I kinda dug this movie.  The story is nothing to write home about, and probably wasn’t anything that really needed to be written down in the first place, but it was and it was fine.  It seemed like a lot of the story of the movie was decided on based strictly on the fact that Scott Speedman wasn’t going to be back.  This caused them to do as much as possible to keep him out of the story but possibly still alive so that he could still be a driving factor of the movie.  At first he’s alive, then he might be dead.  Then Selene is seeing visions through someone’s eyes and she’s all “Oh, he might be alive.”  Then she finds out it’s their daughter and she’s like “Oh, he might not be alive.”  Then there’s a facility where they were being held, and he might be alive again.  They decided to replace him with a little girl, and if I hadn’t just watched the first three movies, I wouldn’t have known the difference.  Parts of this movie seemed to just serve to waste time.  Somewhere in the middle, they’re in a vampire coven and the elder doesn’t like Selene and Eve being there.  He makes that clear from the start, but they still decide to randomly throw in a scene of the elder stopping Eve in the hallway and saying “I know what you are and I don’t want you here.”  Complete waste of our time as an audience.  I imagine that the real reason anyone actually watched this movie would be the action, and it’s pretty damned solid in that category.  The movie is pretty solid action for the first and the last thirds of the movie, wasting very little time on story.  The middle third is probably a little story heavy and action light, so you may get bored around that point.  But you should only go into these movies looking for some fun action anyway, so you get that, and should be happy with it.  There are some really good graphics to be found in this movie, but at least one glaring problem: the little hybrid girl.  It could’ve been done creepy, but it ended up just looking like a vaguely creepy goth girl.  She did the occasional badass thing, like ripping a werewolf in half, but the look never allowed me to be won over.  I got confused when the gigantic werewolf showed up, wondering if that was going to end up being a sumo wrestler or Shaquille O’Neal turned Lycan, but it was explained to me later.  Later in the movie, when Selene shoulder tackles a van onto it’s side, I wrote “Fuck yeah!” in my notes immediately.  It made me think about that story about a human mother being able to lift a bus to save her child, then I started wondering what that meant Selene would be able to do to save her child.  There’s the answer.  And if you also wondered what the inside of a throat looks like, you can have that question answered here as well.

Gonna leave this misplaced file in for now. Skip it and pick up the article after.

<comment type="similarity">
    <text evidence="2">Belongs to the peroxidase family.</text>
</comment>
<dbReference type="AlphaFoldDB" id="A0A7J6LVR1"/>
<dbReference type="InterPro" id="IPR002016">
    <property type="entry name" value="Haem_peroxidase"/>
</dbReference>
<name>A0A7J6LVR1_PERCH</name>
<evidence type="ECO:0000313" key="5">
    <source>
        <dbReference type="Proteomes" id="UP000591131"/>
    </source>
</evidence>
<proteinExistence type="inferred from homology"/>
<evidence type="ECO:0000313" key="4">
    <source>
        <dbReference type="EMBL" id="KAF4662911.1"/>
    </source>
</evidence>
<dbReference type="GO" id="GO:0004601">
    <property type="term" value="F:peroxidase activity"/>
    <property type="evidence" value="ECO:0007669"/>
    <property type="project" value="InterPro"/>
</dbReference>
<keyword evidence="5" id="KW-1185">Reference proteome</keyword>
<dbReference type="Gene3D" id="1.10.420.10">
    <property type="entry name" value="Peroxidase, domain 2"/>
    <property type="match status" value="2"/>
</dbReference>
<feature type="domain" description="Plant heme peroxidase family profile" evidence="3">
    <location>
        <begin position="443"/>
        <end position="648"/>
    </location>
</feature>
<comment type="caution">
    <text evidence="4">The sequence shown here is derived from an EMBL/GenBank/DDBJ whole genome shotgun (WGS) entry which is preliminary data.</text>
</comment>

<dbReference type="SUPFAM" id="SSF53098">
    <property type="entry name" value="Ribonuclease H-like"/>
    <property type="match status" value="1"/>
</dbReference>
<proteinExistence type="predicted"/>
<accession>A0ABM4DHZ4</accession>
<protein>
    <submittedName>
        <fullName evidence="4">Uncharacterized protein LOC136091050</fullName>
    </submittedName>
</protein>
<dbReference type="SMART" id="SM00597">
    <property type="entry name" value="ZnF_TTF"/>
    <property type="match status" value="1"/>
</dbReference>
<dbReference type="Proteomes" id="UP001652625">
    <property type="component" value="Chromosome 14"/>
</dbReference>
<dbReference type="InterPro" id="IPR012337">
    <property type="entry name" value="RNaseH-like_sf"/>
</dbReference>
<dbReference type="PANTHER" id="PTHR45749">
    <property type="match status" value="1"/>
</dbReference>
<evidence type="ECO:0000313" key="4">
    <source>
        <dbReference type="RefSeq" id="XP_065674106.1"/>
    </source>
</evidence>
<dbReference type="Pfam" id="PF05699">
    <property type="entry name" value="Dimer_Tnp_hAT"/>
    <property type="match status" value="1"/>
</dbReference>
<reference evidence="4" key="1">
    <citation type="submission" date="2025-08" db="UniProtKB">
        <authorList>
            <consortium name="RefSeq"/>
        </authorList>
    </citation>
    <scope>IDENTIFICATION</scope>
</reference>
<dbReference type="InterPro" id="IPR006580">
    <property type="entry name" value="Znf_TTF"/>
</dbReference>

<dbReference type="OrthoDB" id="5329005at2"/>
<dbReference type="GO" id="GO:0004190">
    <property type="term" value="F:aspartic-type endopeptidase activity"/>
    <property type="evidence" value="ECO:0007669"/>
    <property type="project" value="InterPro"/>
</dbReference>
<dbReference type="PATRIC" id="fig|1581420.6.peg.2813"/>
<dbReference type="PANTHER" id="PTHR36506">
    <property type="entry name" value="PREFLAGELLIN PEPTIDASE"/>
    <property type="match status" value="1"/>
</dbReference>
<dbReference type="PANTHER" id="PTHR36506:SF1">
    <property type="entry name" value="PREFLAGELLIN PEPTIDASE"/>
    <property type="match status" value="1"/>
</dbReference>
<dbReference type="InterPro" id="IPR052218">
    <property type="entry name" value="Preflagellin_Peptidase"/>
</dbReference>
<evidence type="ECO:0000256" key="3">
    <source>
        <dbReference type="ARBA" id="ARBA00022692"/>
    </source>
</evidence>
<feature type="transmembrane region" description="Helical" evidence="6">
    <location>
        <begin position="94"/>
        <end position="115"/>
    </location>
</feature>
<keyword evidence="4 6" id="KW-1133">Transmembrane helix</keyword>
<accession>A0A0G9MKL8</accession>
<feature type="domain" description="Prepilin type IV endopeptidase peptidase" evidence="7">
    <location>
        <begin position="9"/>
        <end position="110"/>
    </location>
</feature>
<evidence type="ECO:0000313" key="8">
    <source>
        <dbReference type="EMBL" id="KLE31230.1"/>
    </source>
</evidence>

The performances are much as you’ve come to see from the previous encounters with these characters.  Kate Beckinsale is still cold as ice as Selene, but has a few moments where you feel bad for her because she’s struggling to be able to connect with her daughter while simultaneously being a badass.  And she does indeed pull badass off, like few other women can.  Also, let’s face it, most of us guys watched these movies to see her running around in skintight leather.  Many worse things have been captured on film than Kate Beckinsale wearing skintight leather, filmed from behind.  Of course, they kind of shit on that in a couple of places by making her put on a trenchcoat.  Not cool, guys!  India Eisley did well enough, and it wasn’t her fault that the effects they used for her never really worked.  The rest of the cast never really did anything to grab my attention.  They didn’t do anything to bog down the movie, but never really elevated it either.  The biggest problem I had with the cast was Scott Speedman.  What’s this guy doing that he can’t come back for the movie?  Being some secondary part in a Rachel McAdams/Channing Tatum joint, that’s what.  Fuck that noise!  You could’ve at least been a main character in a movie that tends to make a good deal of money and has a strong cult following.  Instead you’re in The Vow, that didn’t even crack 30% on Rotten Tomatoes.  Unless you’re fucking Rachel McAdams, I am not down with that decision at all.